How did we start hitchhiking?
We were volunteering at Agape Eco-Farm, in the small village of Ljesevici Village, near Tivat, in Montenegro. Beautiful place, but very remote when you don’t have a car, which was no problem, until came our days off -woohoo! But how to get out of this hole? (The camp wasn’t open yet).Then, Pasha, the mind who started the project, looked at us and said, very simply: ‘’Hitchhike!’’. In all honesty, I just stared at him with complete surprise, unsure if he was serious or not- which shows how familiar I was with the concept then. I mean, I had heard of hitchhiking, but me? Doing it, just like this? Don’t you need a lot of mental preparation for this, a handbook of some sort or a friend to show you how?
Well, we didn’t have much of a choice, and our friend insisted it was super easy around here. All right. We started walking, we didn’t have anything to loose anyways! We stopped on the main road out of the villages. The moment of truth came: the distant sound of the first car coming. All right, how do we do this? Thumb out, smile, got to look happy but not creepy. Ok! They smiled, that’s good. As expected, the second car stopped. ‘’Hi! Where are you going?’’ The language barrier was quite strong in the Balkans, so we resorted to signs and the usual – well, he’s going the right way, we’ll just get off when he doesn’t. And there was our very first ride! The next one was a bit harder, on the side of a highway, not knowing what a good spot is yet, we walked most of the way, but discovered the best type of rides: the surprise ride when you gave up on finding one. This is when our addiction started. We were amazed to discover how nice people were, and how this could change our way of travelling, to a much better one. We tried a few times more to get to the beach 10 km away, and we were sold. I’m easily convinced to change my ways, so the decision came by itself: Let’s hitchhike!
Why did we choose to make it our main way to travel? It’s so fun. The novelty of it, the excitement, the surprises, the unpredictability, the adrenaline, the relief when you find a ride after a long wait, the joy of seeing a car stop, or people smile and wave at you. It answered two main problems we had: little money and no idea where to go. It also felt like an awesome way to better utilize the resources already present (cars on the road) and reduce our footprint on the planet by not feeding the need for more cars, buses, trains or planes. It also answered our wishes: meeting locals (and people from everywhere), learning more of the language, going out of tourist spots and having awesome adventures! Hitchhiking is always an adventure, from A to Z. As you strap your bag on and step away from the place you were, only one thing is certain: nothing is certain. You might make it all the way across the country, as it happened to us in Montenegro, or spend 5 hours waiting, only to end up a few kilometers from the place you started. You might have a quiet ride or you might change each other’s worlds in one conversation. You might only share 5 minutes with someone and never see them again, you might make a friend for life. There is something magic about hitchhiking, and this magic lays in something quite simple and complex at the same time: people.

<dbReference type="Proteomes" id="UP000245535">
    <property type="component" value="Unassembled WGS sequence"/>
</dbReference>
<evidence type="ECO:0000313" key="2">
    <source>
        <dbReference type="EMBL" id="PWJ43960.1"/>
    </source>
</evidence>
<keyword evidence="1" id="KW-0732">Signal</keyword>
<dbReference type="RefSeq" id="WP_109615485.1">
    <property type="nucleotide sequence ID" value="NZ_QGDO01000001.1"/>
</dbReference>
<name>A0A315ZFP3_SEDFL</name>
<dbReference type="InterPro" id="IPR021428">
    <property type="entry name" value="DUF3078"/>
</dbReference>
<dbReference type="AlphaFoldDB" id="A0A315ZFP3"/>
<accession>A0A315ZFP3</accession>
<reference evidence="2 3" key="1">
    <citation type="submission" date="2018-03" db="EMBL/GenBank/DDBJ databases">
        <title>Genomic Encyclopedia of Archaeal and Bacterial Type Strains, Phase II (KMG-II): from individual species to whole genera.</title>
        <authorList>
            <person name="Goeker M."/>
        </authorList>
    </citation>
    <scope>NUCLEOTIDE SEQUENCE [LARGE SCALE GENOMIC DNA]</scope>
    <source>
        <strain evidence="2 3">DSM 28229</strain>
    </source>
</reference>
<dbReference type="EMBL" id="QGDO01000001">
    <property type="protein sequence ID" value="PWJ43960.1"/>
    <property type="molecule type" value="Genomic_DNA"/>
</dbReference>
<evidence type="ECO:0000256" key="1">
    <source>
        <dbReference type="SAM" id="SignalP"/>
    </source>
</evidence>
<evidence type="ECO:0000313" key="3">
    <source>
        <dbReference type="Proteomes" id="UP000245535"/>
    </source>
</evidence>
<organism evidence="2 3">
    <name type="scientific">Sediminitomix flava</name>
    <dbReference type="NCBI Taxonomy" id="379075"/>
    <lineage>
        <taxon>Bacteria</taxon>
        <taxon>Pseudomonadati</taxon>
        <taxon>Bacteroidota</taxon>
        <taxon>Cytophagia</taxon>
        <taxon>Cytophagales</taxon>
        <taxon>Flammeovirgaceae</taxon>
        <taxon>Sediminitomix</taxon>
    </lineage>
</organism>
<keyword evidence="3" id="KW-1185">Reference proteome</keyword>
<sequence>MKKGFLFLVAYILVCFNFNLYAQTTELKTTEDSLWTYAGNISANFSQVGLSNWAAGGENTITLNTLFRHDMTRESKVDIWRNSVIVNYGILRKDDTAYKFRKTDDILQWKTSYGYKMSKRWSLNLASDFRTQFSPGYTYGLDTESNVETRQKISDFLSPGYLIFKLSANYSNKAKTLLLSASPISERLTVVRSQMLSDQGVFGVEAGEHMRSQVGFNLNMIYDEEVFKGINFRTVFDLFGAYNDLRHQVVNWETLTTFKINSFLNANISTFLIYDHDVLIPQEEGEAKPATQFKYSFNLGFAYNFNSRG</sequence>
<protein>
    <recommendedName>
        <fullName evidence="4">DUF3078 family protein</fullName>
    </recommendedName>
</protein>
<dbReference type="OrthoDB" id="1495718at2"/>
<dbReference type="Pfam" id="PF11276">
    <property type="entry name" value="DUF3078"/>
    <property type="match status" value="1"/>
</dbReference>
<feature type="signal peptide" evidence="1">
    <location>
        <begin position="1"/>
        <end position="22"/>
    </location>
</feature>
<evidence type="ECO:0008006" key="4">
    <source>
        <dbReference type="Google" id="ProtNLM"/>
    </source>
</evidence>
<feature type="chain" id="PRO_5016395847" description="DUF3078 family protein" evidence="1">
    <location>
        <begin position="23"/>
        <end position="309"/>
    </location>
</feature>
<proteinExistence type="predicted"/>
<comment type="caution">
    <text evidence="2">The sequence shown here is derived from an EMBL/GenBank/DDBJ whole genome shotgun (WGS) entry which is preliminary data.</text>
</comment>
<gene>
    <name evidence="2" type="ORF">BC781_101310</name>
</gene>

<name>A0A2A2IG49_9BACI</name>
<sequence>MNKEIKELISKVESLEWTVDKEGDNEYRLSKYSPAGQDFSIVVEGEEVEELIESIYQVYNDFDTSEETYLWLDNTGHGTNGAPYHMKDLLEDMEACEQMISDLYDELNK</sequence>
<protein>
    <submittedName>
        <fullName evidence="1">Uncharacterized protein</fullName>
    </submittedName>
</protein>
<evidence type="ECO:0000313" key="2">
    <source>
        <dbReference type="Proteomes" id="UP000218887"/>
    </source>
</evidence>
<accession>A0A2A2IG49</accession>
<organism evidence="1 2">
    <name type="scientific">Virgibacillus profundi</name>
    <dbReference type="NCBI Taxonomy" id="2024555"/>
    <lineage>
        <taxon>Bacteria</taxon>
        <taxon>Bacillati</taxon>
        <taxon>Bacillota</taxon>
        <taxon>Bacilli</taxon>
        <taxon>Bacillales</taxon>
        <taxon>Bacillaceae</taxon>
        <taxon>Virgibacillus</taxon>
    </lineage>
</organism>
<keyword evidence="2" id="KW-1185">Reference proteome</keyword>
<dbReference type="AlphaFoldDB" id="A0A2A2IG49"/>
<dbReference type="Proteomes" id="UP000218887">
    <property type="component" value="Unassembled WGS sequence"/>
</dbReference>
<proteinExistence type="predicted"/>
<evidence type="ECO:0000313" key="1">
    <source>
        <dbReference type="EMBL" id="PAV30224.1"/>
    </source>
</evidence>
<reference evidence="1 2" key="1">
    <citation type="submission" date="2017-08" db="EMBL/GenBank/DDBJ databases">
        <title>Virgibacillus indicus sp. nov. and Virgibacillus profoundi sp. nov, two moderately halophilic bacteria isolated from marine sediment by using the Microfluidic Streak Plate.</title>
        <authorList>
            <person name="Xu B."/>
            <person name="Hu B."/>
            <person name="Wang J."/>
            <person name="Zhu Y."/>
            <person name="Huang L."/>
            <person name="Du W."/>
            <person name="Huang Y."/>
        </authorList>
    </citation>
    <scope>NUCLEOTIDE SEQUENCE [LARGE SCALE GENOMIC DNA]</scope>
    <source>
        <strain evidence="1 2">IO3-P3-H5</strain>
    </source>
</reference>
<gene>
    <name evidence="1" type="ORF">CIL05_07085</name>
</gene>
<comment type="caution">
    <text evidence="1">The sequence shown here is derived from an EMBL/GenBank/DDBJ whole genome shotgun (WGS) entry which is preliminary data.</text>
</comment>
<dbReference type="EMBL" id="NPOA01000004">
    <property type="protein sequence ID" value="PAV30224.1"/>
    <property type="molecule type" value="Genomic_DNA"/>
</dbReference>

Marika’s positive flafla.
Hitchhiking is about crossing paths with people you never would meet otherwise. It’s reinstating something we seem to forget more and more: sharing. It’s about going beyond and over irrational fears of others, and realizing we’re all much more similar than we are different, despite the barriers and labels we give ourselves. Standing on the side of a road and throwing your best smile to strangers driving past is a lesson of humility. Being able to get anywhere doing this is a lesson of humanity. Realizing how many people I’ve shared a smile with as I stood in the sun, screaming and waving at each other with childish happiness, thinking about all the people who stopped for us and went above and beyond, inviting us into their homes and their hearts, my heart fills with joy and hope. I feel something I did not think possible before I started this journey: I feel connected. Although all the strings are not tied, I feel, more and more, a sense of community. I am starting to get a different idea of humanity. I mean, we’ve literally been moved thousands of km on sheer human kindness and generosity. I’ve never seen a more beautiful sight than a helping hand reaching out, and every single one of them has made my heart bigger. This had opened my eyes on something we don’t speak about enough, when it’s a good thing: the power of people. More than ever, I want to be that helping hand for someone else, see strangers in the street as a friend to be rather than a faceless number, feed the positive chain of connecting and sharing and remind myself and others of how powerful we can be, in a good way.
Our journey is a literal representation of how much we can achieve together, as soon as everyone does a little bit. Some gave us rides for days, some for a few minutes, but each and every one of them was just as essential, as without the 5 minute ride, we couldn’t have caught the 5 hours one. Most of them have no idea where we are now, or what happened just after they dropped, yet they’ve all shaped and changed our journey. If we weren’t dropped in that specific time and location, we would have found a different ride, and our whole journey would have been completely different. When I feel powerless or when people make me question my abilities to change things, this is what I think about. We can change the world, we do it every day, we just don’t realize how much impact we can have- and where it can lead. If we asked the first car that stopped for a 10’000 km ride, what would he say? That’s too much, I can’t do it. Yet, with everyone taking us for the distance they could, they were all able to achieve this. See where I’m going? I guess my point is just this: act in the best way possible, and you’ll have more positive impact on the world than you know. We are all constantly learning from each other and our actions have ripple effects as they influence the people around us. From hitchhiking, I’ve learned sharing, generosity and kindness. It made me a better human being to the people I meet, and hopefully, this will help other people help other people help other people [endless repetition].